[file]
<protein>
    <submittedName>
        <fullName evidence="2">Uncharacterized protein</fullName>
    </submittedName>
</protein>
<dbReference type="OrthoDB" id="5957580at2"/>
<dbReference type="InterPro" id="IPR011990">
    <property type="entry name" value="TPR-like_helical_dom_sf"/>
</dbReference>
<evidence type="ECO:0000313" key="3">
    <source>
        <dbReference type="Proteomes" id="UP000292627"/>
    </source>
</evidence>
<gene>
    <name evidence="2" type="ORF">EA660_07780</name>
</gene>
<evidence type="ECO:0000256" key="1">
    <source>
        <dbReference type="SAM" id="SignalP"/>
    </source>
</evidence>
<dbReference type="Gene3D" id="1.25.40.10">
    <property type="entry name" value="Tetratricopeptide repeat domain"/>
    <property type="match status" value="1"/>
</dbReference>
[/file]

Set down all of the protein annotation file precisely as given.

<protein>
    <submittedName>
        <fullName evidence="2">Uncharacterized protein</fullName>
    </submittedName>
</protein>
<dbReference type="OrthoDB" id="5957580at2"/>
<dbReference type="InterPro" id="IPR011990">
    <property type="entry name" value="TPR-like_helical_dom_sf"/>
</dbReference>
<evidence type="ECO:0000313" key="3">
    <source>
        <dbReference type="Proteomes" id="UP000292627"/>
    </source>
</evidence>
<gene>
    <name evidence="2" type="ORF">EA660_07780</name>
</gene>
<evidence type="ECO:0000256" key="1">
    <source>
        <dbReference type="SAM" id="SignalP"/>
    </source>
</evidence>
<dbReference type="Gene3D" id="1.25.40.10">
    <property type="entry name" value="Tetratricopeptide repeat domain"/>
    <property type="match status" value="1"/>
</dbReference>